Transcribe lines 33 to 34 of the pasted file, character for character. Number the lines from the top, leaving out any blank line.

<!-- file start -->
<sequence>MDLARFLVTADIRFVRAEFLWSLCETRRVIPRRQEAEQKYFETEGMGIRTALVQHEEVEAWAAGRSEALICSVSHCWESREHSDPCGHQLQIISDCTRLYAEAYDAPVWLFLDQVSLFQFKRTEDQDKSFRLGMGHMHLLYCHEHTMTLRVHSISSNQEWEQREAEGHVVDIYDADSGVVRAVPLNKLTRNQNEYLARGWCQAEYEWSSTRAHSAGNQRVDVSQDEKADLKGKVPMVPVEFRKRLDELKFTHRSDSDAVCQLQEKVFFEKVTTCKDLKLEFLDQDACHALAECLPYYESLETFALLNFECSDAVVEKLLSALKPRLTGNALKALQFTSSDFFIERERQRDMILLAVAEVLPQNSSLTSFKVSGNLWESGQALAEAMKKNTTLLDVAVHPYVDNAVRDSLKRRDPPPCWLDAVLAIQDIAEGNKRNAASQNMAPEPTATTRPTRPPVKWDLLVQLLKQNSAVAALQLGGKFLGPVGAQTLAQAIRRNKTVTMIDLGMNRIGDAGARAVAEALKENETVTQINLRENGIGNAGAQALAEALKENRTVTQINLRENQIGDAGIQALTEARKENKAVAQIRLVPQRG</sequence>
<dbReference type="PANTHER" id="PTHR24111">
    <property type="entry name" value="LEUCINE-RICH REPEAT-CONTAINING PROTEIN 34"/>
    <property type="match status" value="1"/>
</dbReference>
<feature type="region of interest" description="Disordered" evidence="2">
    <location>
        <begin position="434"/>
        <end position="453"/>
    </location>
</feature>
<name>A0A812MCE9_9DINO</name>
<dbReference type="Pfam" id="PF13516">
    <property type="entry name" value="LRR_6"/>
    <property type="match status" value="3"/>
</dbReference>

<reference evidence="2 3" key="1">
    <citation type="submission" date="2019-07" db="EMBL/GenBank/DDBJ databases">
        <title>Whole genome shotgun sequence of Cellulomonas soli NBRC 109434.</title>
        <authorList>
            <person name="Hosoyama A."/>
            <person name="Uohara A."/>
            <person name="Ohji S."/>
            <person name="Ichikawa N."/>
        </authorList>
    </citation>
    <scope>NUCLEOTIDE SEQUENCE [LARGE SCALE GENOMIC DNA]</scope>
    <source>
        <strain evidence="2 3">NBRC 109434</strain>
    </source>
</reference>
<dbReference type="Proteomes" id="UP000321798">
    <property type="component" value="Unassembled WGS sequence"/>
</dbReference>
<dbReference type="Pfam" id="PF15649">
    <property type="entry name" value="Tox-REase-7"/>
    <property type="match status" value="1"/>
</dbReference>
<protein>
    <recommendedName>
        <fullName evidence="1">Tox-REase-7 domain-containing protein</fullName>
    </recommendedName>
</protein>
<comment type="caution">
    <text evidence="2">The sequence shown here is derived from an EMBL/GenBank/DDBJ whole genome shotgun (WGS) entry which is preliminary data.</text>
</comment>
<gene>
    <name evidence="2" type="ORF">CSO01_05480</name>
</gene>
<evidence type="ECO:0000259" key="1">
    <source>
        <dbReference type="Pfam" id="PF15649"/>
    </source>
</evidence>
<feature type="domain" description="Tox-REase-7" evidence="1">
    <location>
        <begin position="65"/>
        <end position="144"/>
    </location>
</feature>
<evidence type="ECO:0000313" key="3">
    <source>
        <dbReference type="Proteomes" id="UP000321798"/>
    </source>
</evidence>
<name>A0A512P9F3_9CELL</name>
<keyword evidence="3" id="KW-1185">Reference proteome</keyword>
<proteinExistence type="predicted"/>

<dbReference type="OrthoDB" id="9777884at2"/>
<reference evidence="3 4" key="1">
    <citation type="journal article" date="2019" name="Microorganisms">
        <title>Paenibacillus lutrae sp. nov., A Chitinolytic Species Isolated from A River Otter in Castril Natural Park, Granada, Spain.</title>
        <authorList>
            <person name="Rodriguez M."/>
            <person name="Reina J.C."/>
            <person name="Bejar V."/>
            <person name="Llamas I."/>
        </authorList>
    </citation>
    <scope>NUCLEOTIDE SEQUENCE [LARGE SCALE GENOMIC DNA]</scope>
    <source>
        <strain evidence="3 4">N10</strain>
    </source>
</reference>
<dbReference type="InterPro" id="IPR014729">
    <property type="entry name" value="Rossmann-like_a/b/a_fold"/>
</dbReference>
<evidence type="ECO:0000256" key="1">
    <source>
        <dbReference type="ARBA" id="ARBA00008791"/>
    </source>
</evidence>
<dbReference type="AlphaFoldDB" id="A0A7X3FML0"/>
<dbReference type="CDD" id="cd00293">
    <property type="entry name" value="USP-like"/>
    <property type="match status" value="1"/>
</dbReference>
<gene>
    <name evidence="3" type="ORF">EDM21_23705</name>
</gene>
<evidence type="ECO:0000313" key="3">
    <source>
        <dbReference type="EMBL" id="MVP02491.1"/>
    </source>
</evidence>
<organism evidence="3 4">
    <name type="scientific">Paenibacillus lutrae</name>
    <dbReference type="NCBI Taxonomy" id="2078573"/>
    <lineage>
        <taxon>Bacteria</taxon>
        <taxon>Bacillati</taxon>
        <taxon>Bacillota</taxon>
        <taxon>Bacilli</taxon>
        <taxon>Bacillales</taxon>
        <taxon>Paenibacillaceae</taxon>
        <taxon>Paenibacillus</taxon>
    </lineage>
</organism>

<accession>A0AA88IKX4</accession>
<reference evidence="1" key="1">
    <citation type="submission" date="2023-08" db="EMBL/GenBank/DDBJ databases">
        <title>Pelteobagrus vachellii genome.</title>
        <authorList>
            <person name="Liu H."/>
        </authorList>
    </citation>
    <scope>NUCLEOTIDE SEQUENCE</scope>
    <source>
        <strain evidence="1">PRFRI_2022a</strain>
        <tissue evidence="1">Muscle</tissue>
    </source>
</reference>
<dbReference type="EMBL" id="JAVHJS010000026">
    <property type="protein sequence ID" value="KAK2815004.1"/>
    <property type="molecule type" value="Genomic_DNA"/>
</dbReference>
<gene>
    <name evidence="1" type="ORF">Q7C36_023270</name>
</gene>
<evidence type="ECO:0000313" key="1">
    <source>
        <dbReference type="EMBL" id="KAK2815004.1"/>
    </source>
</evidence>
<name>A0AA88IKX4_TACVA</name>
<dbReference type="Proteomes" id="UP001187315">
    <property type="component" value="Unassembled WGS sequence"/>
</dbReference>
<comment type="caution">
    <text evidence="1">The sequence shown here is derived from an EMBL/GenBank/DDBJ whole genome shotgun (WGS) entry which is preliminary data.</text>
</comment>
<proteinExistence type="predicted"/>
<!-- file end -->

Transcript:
    <property type="component" value="Unassembled WGS sequence"/>
</dbReference>